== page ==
NEW YORK (AP) -- Super Bowl Monday. Super Bowl Wednesday. Surely that sounds better than Super Bowl PPD.
The NFL says it's ready for next year's title game at MetLife Stadium in New Jersey on Feb. 2, no matter the weather. Even if it means moving the game from its traditional Sunday spot.
Concerns about contingencies arose recently for two reasons: Next year's Super Bowl will be outdoors at a cold-weather site for the first time and the Northeast is still recovering from a snowstorm that hit last weekend; the lights went out in the Superdome during the Feb. 3 game, causing a 34-minute delay.
Several reports said the NFL has discussed changing the day of the game if complications arise. NFL spokesman Brian McCarthy wouldn't offer specifics, but said the league will make whatever changes are necessary.
"We have had contingency plans for the previous 47 Super Bowls," McCarthy said. "We expect to play all games, including the Super Bowl, as planned. ... We will be prepared if we have to make adjustments."
The date of the Super Bowl has never been changed. But plenty of regular-season games have because of weather.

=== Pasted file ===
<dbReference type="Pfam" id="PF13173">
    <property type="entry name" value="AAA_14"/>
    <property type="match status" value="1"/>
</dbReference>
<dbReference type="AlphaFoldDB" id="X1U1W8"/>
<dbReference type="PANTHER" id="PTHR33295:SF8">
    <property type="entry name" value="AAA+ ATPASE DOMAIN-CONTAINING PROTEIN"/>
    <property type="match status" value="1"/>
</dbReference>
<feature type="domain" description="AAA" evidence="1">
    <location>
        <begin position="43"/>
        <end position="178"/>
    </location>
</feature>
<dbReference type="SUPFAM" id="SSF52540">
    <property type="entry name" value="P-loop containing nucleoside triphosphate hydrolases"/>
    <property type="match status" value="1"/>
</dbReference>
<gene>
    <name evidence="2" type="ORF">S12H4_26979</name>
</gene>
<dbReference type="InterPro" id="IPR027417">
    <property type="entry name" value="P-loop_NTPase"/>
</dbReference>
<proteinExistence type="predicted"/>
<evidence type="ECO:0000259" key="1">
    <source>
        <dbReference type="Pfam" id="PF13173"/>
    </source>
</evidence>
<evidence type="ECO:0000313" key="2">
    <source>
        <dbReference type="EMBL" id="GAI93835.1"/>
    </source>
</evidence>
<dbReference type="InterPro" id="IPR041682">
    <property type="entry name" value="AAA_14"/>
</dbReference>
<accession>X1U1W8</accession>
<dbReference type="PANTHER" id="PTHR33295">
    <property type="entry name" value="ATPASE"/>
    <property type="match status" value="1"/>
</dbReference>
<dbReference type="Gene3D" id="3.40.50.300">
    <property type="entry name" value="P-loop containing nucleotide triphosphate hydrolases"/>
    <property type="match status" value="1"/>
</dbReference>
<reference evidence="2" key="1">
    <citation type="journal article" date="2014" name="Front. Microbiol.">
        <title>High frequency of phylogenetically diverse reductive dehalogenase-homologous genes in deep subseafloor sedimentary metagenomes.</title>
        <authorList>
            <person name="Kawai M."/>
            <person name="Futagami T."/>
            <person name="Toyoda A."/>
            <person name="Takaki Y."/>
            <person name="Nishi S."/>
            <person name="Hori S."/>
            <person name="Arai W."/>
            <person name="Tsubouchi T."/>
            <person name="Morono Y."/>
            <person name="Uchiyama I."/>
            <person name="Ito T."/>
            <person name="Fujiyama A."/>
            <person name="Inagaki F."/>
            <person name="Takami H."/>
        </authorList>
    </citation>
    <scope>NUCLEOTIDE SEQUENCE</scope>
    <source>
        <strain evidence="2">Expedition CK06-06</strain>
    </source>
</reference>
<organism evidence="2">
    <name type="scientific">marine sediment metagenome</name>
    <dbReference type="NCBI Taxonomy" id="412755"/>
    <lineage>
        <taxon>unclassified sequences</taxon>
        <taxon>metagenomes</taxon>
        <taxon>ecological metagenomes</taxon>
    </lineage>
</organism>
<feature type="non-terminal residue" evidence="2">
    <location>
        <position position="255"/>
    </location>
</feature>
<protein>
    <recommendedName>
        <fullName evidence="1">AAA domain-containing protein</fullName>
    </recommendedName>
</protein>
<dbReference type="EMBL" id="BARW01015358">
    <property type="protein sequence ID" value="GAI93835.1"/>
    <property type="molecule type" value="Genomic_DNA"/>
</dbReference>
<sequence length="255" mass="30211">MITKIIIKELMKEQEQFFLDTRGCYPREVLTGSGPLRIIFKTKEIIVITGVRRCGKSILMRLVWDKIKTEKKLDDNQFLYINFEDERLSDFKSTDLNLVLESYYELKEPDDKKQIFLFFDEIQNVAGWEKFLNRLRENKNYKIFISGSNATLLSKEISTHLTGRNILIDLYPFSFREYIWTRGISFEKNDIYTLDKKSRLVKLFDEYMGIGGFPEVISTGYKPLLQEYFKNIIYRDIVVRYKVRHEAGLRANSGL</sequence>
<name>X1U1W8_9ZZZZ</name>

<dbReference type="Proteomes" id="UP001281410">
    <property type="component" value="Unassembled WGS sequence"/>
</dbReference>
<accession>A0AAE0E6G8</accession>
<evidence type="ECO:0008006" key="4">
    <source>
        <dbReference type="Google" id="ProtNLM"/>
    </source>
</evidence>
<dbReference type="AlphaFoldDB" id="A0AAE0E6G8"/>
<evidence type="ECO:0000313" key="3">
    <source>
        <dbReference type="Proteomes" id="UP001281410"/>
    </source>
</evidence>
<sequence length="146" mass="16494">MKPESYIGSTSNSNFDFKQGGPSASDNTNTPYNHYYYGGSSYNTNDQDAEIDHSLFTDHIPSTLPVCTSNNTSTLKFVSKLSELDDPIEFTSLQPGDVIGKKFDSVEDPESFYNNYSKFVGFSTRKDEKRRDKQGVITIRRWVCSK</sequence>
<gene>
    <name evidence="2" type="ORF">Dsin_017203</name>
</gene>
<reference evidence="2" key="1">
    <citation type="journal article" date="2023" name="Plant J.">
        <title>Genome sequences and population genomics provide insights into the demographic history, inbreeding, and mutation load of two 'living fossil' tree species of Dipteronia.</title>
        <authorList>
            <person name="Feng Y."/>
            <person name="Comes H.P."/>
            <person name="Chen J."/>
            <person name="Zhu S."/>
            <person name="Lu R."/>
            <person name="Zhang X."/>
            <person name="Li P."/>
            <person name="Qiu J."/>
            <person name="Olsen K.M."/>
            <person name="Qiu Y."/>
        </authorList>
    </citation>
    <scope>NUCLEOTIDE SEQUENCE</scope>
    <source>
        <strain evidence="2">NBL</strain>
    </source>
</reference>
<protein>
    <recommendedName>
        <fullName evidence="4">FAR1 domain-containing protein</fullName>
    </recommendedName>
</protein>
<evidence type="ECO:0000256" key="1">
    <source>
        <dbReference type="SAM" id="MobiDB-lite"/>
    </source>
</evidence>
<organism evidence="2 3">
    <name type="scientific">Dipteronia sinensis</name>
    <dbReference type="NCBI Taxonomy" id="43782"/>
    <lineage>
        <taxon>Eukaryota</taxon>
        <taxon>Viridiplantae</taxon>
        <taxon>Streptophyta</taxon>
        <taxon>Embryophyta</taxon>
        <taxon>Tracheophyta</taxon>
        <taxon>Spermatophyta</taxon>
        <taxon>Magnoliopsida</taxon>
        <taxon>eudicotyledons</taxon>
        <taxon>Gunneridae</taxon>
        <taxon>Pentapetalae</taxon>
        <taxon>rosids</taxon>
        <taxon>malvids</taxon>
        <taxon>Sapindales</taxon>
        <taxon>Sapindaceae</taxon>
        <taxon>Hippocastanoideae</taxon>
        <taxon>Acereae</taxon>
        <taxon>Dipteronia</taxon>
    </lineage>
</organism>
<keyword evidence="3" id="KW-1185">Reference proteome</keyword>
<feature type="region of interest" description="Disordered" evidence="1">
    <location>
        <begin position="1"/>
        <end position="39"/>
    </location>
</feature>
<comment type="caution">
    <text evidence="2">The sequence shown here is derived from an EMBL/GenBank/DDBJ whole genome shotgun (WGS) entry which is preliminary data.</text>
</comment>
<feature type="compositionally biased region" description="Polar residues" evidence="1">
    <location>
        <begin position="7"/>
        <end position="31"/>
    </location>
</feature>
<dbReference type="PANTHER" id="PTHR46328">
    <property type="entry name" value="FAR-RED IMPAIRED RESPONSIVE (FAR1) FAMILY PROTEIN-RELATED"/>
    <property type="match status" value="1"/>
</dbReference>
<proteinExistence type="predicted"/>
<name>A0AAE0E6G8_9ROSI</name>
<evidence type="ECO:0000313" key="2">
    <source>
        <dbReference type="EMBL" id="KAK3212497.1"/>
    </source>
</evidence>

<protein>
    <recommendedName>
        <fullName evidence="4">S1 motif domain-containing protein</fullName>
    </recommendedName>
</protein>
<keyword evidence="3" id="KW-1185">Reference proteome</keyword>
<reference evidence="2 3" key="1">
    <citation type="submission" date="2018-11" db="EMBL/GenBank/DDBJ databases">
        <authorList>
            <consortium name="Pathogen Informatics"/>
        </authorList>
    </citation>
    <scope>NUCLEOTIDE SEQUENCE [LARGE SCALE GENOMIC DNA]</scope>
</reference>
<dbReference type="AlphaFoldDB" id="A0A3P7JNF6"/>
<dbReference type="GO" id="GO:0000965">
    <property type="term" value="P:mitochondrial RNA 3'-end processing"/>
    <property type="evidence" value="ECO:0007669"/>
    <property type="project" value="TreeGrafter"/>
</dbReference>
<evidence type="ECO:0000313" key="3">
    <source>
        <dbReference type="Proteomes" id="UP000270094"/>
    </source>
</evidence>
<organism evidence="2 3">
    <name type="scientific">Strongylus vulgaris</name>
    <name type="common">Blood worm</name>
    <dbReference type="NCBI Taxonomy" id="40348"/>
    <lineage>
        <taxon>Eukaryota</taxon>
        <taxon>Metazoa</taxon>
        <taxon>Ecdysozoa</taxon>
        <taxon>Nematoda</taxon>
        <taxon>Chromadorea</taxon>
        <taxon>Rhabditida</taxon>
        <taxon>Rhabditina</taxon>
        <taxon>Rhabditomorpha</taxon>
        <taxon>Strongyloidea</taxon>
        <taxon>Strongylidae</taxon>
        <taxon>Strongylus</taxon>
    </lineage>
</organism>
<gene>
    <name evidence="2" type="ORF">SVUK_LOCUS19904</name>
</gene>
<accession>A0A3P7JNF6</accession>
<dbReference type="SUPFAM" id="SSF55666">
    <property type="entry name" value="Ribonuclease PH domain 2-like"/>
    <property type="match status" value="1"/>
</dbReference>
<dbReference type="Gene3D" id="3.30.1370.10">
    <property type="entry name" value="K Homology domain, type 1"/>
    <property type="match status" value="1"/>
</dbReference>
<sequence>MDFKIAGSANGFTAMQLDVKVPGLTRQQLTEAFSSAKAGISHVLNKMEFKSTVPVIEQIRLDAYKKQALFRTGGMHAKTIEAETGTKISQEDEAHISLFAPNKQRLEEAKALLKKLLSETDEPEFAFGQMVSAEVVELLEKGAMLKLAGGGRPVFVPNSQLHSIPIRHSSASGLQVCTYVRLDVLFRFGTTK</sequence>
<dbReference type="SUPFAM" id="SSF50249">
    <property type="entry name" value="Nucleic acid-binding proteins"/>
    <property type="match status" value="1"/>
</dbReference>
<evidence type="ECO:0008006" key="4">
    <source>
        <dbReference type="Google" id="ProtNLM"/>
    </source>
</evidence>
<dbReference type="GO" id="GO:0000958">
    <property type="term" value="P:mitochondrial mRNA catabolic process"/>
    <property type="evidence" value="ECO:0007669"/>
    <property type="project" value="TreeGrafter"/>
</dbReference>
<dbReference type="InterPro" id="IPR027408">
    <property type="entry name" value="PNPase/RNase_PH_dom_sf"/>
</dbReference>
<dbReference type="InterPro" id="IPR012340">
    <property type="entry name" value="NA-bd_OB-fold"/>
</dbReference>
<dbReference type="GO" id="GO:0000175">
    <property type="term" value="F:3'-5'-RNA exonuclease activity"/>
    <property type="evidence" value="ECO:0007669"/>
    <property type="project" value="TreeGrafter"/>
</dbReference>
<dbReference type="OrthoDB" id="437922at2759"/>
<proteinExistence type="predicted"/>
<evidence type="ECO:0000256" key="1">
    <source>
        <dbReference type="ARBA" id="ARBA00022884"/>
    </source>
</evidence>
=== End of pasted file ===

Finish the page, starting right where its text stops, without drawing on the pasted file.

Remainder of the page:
Changing the date of a Super Bowl could be dicey. If a blizzard hit on a Saturday, it might be possible to move it to the following Tuesday, allowing time to dig out roads and parking lots. If a storm was forecast for Super Bowl night, then perhaps playing Saturday would be an option. Compounding this would be travel, hotel and broadcast concerns.
"The main objective of the NFL and the Host Committee is to be prepared for any and everything, with regard to weather," Al Kelly, president of the NY/NJ Super Bowl Host Committee, said in a statement. "We have been planning for all possibilities and are creating various contingency plans to deal with each potential situation."